9. Chris Hutchings

    I fascinated by the Old River Control structure and the other Army Corps projects that were built and now maintained in an effort to contain waters that would naturally want to move and change course over a vast alluvial plane – that is now a cradle of human industry, food source and homes.

    He we got here is certainly a history topic – but I’m curious about the future of this effort. What voices in the river’s past ever dared voice the opinion that taming the river might send us down a technological dead end? Or do I have it wrong and we have adequately marshaled the raw forces of nature?

  10. Chris Hutchings

    (Note to self… check for grammar mistakes before hitting “submit”. How embarrassing.)

  11. Gerri

    Like most Americans, I had only romantic notions about Life on the Mississippi. That changed a bit when I read Thomas Buchanan’s Black Life on the MIssissippi: Slaves, Free Blacks and the Western Steamboat World. (UNC Press, 2007)

    I guiltily confess I’m glad I hadn’t read it before enjoying the steamboats passing by tiny Cassville, Wisconsin during the Grand Excursion of 2004, which commemorated the Grand Excursion of 1854. Ignorance is bliss!

  12. Corey Dargel

    The NYC-based composer and singer/performer Eve Beglarian spent several months traveling the entire Mississippi River in a kayak. She recorded and/or remembered stories that people told her during her journey. After she completed her journey, she wrote music inspired by the Mississippi River and by the people she met in its path. You can read more here: or you can contact me at coreydargel [at] gmail [dot com] and I’ll send you more info and more music.

  13. Jon Kukla

    I hope you’ll get in touch with John Barry, whose beautifully written Rising Tide is the best and most sweeping appreciation of the Mississippi since Mark Twain. And, yes (as I mention in the foreword to my book on the Louisiana Purchase) I’ve stood at where the river leaves Lake Itasca (its just a little to wide to “straddle”; canoed, waterskied, and swam in the river near the mouth of the Wisconsin; ridden the Delta Queen; and canoed a stretch below New Orleans at Jean Lafitte park — an experience that gave me some perspective about LaSalle’s difficulties seeking the mouth of the Mississippi.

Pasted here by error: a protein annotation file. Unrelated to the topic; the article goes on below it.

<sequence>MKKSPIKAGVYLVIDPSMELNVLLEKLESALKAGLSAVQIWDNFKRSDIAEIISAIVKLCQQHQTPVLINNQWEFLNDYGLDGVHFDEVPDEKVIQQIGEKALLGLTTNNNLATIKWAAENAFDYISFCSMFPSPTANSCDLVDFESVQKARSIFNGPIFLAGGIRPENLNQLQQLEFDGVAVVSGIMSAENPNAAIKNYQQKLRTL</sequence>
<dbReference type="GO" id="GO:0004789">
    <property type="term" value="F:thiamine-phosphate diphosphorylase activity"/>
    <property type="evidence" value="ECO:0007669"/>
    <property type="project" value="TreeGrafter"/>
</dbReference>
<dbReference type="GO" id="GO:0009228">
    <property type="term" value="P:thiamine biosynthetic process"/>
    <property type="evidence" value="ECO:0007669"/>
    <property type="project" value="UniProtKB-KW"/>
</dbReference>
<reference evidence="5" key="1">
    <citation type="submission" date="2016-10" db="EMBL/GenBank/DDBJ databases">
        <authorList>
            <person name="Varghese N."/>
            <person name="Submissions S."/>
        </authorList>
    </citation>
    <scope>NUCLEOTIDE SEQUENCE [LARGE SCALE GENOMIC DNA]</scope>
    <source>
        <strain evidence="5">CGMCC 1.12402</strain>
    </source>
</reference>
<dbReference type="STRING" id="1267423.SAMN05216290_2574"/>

14. Gerri

    It occurs to me that a book could be written about books written about travelling down the Mississippi! (If one hasn’t already.) One of my favorites is DOWN THE MISSISSIPPI WITH STINKY: Two Women, a Canoe, and a Kitten. In 1960, 2 Wisconsin schoolteachers spent the summer canoing from the headwaters to New Orleans, picking up a stray kitten in the muck along the way. “Stinky” became quite a celebrity up and down the river as they travelled. This is their account, written 50 years later. What made it so charming to me was that they obviously had no intention of writing a book – they were just in it for the adventure, and the book was an afterthought.

  15. Ulysses Hillard

    I would like to second Chris Hutchings request to hear something about the Mississippi RIver as a focus of engineering work. I am civil engineer in water resources and, in the United States, the Mississippi is our albatross. Nowhere is our folly and failure more on display for the world to see. My question to the history guys is, going back to the 18th century and before (since we know the record of the Mississippi’s course and the region’s archaeology going back long before Anglo settlement) how have people viewed work on the river? The river has been central to the lives of those living near it. At various times, people lived with the river, protected itself from it, and sought to control it. Going back to the first people who lived along its course, those of the First Nations, and progressing through time, what attitudes were typical in different eras and why did attitudes change? And, shamelessly hoping for a life ring here for myself and my colleagues, who have been the voices of dissent – particularly in the technical professions such as scientists, engineers, and planners?

  16. Charles Israel

    You all may be too late in the development process, but I’d like to put in a plug for an interesting meeting of historian with folk singer at the Mississippi River. Peter H. Wood wrote an autobiographical chapter for John Boles’s Shapers of Southern History (UGa Press, 2004) in which he describes growing up on the banks of and enchanted by the Mississippi River. And he describes his connection (more closely his older brother’s connection) to folk singer and sometimes riverboat pilot John Hartford. John wrote a song about his teacher, Miss Ruth Ferris, who salvaged portions of the Golden Eagle, a steamer that ran aground near Grand Tower, Illinois in 1947. John’s been dead a few years now, but his song “Miss Ferris” was a frequent favorite at his many concerts and was released on a Smithsonian Folkways album in 1998. He emulates a steam boat whistle with parts of his fiddle playing, and the song and story might make for an interesting component to your episode.